A Funny Little Owl

Pronghorn are perhaps the most graceful animal native to the high desert country of Central and Eastern Oregon. Golden Eagles are the most majestic, Greater Sage-Grouse the most emblematic.

And Burrowing Owls? They’re the funniest.

Five Burrowing Owls, Floridana, Florida. by Travelwayoflife,  CC BY-SA 2.0

Five Burrowing Owls, Floridana, Florida. by Travelwayoflife, CC BY-SA 2.0

Let us never overlook the fact that we’re talking about owls who live in dark underground burrows. Not for them the trees that most other birds prefer. No, they move into holes in the ground excavated by prairie dogs, ground squirrels, skunks, and in our area, badgers.

The owls dig with their beaks and make dirt fly with their feet, reshaping the old burrows to their liking and decorating them with cow manure, feathers, grass, and whatever else strikes their fancy (the manure is thought to attract insects for eating and might mask the owls' scent from predators).

The oddest of owls

Burrowing Owls’ predilection for the subterranean is not their only oddity. They also fly during the day as well as at night. And they don’t hoot; they coo (and warble, cluck, and scream). When threatened, they mimic the threatening hiss of a rattlesnake.

More unusual still are their legs. Imagine yourself as the designer of Burrowing Owls, holding a clump of brown clay in your hands. First, you shape the body to be about the size of a bulky American Robin—which is to say a quite small owl. But then you find yourself with lots of excess clay. What to do? And so you roll the clay into two cigars, each maybe four inches long, and attach them as legs—very, very long and very, very not-owl-like legs. Add some bloomer-like white feathers at the tops of the legs, and you’ve got yourself a Burrowing Owl.

Those long legs are a smart adaptation that allows Burrowing Owls to stand tall like curious meerkats, peering this way and that across the broad expanses of grasslands and sagebrush country where they live. They also use their feathered stilts to speed across the ground chasing prey, their bodies thrust forward like a tourist on a Segway.

It’s actually not their long legs that make Burrowing Owls such a social media darling, subject of hundreds of memes and videos—or at least it's not solely their legs. It’s also their white unibrow, which, when lowered, makes them look comically offended and, when raised, suggests the wide-eyed curiosity of a puppy.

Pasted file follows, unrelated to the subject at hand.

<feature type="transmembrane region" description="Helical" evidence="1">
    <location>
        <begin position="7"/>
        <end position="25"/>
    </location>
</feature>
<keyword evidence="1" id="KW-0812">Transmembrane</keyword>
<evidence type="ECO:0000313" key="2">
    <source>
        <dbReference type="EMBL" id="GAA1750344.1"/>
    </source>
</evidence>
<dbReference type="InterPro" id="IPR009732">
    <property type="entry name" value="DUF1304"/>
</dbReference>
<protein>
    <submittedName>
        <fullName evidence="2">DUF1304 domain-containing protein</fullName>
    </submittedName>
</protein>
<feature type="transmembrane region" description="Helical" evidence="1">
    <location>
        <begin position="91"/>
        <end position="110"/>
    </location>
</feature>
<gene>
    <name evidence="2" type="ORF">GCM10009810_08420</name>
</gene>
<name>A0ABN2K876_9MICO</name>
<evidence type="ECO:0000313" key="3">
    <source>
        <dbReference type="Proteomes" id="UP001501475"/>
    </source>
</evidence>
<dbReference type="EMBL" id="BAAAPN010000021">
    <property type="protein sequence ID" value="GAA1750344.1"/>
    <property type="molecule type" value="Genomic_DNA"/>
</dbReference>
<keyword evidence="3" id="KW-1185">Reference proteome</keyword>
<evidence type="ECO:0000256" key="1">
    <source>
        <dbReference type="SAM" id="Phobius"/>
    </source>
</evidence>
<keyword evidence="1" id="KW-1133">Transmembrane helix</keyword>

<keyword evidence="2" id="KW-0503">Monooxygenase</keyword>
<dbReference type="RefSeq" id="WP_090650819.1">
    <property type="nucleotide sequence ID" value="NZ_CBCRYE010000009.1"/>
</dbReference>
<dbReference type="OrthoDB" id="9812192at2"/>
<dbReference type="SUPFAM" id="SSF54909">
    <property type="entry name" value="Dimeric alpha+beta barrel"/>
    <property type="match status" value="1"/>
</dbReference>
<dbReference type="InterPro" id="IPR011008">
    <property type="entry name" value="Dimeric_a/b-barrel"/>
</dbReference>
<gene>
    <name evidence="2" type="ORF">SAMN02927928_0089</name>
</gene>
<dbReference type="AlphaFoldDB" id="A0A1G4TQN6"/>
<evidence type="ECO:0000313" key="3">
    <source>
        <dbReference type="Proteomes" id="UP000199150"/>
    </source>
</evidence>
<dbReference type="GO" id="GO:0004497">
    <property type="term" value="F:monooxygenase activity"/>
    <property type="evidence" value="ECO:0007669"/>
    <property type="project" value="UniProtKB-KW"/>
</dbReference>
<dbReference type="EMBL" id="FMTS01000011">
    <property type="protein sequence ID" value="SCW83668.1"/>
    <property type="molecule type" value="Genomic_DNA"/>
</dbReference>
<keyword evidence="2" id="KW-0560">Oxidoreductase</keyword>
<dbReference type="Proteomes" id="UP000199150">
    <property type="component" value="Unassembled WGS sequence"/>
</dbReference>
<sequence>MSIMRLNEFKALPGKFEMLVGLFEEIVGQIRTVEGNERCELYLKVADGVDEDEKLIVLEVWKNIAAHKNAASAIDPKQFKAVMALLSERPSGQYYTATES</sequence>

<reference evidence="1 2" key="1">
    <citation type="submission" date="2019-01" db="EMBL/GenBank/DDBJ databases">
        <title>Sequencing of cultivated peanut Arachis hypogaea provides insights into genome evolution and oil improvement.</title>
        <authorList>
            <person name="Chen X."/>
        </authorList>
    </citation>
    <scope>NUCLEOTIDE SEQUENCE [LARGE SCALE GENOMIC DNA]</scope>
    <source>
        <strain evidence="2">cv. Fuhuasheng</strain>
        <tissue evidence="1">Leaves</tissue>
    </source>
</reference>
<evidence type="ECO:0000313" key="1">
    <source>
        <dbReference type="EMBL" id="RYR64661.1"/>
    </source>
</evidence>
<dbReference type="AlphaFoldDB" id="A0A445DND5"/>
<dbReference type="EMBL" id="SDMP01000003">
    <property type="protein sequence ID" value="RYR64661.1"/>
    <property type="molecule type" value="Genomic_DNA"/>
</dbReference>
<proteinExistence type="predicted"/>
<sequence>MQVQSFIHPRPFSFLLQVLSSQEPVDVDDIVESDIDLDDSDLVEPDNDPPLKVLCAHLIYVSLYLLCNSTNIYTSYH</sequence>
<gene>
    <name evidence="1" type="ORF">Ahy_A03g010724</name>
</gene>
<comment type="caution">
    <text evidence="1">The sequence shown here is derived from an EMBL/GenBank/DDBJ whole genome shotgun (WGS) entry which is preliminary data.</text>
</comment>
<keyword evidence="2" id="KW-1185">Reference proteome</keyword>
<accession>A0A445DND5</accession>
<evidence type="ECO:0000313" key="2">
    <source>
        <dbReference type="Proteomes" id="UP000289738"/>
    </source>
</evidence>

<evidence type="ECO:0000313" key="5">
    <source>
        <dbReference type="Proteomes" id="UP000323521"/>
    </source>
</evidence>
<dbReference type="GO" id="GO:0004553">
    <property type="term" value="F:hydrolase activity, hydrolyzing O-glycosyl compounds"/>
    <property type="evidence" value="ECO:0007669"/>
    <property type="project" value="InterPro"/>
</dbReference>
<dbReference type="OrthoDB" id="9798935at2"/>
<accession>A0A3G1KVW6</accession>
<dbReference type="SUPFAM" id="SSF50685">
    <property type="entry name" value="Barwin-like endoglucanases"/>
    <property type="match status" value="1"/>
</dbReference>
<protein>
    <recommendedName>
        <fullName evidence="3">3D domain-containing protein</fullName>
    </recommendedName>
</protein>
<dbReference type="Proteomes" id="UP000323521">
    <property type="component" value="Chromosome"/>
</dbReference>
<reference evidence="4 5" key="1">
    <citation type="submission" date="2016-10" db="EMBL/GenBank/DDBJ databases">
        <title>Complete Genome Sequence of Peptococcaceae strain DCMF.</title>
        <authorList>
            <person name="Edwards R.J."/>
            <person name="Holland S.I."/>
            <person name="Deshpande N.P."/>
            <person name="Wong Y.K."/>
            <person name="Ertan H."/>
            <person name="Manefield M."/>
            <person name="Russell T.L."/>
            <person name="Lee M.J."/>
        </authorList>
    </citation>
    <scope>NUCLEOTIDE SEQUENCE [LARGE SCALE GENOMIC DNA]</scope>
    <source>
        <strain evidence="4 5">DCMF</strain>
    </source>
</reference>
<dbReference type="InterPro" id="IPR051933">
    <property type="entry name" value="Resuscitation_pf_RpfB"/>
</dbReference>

Add to their expressive unibrow their body bobs, 180-degree head tilts to the left and right, and communal nature (so you can see groups of them bobbing and tilting at once), and you start to understand why just about everyone loves a Burrowing Owl.

Adoration isn’t enough

Unfortunately, despite our affection for them, we’re not doing a great job of protecting these owls. It used to be you could get your truck’s grill cleaned by nesting Burrowing Owls while you used the facilities at the Brothers Oasis (the rest area in the tiny town of Brothers, Ore.).

But those owls, and countless others across the country, have been killed by people who were trying to kill something else—ground squirrels, in the case of the mating pair in Brothers. The sad irony is that Burrowing Owls are on the same side as landowners, regularly eating their fill of ground squirrels, pocket gophers, and other rodents.

Today, Burrowing Owls are considered “birds of conservation concern” both federally and in Oregon and seven other Western states. It’s not only poisoning and pesticides that’s causing their declining populations but also (and perhaps mostly) habitat loss. They need flat, open territories—shrub-steppe and grasslands, ideally, or agricultural fields and pastures. In Oregon, they also need badgers around to build burrows.

Which brings us to public lands, which provide the natural habitat that Burrowing Owls and just about every other bird needs. Deepening protections of the wild lands of southeast Oregon, for instance, would help these owls and hundreds of other species. So would installation of artificial nest burrows and the addition of more habitat protection programs throughout Central and Eastern Oregon.

There’s nothing funny about the dangers facing Burrowing Owls, but the good news is that through the Oregon Natural Desert Association (ONDA) and other like-minded organizations, we can take action to ensure these odd little owls are still out there for a long time to come, cooing and hissing, bobbing and head-tilting, burrowing and bringing us joy.

Species Spotlight: Curlleaf Mountain-Mahogany

Curlleaf Mountain Mahogany seeds and tails.

Curlleaf Mountain Mahogany seeds and tails.

I wrote this blog about one of my favorite trees for the Oregon Natural Desert Association. ONDA is a local nonprofit that's absolutely tireless in their efforts to protect and defend the high desert of Central and Eastern Oregon.

You can view the story on ONDA's site—here. It's the first of a five-part series spotlighting species that depend on the habitats ONDA works to protect.

And here's the blog, in case you'd rather not make that extra click.

Curlleaf Mountain Mahogany Trees live their lives on a different timescale than ours, so it helps to slow ourselves down to fully appreciate them. Certainly a shrubby little tree like curlleaf mountain-mahogany (Cercocarpus ledifolius) isn't going to catch our eye if we're racing past along the trail. But take time for a closer look, and you'll probably be adding this one to your list of favorite trees in Central Oregon.

On the topic of timescales, consider that few of us will celebrate our 100th birthday, while at that age the slow-growing mountain-mahogany has barely begun. The tree doesn't reach its full height until about the century mark, and from there it can go on living for at least another 1,200 years. Such a long lifespan is especially remarkable given that the tree grows in some of our most inhospitable conditions: at elevation, often in drought conditions, and on highly exposed rocky ridges and buttes.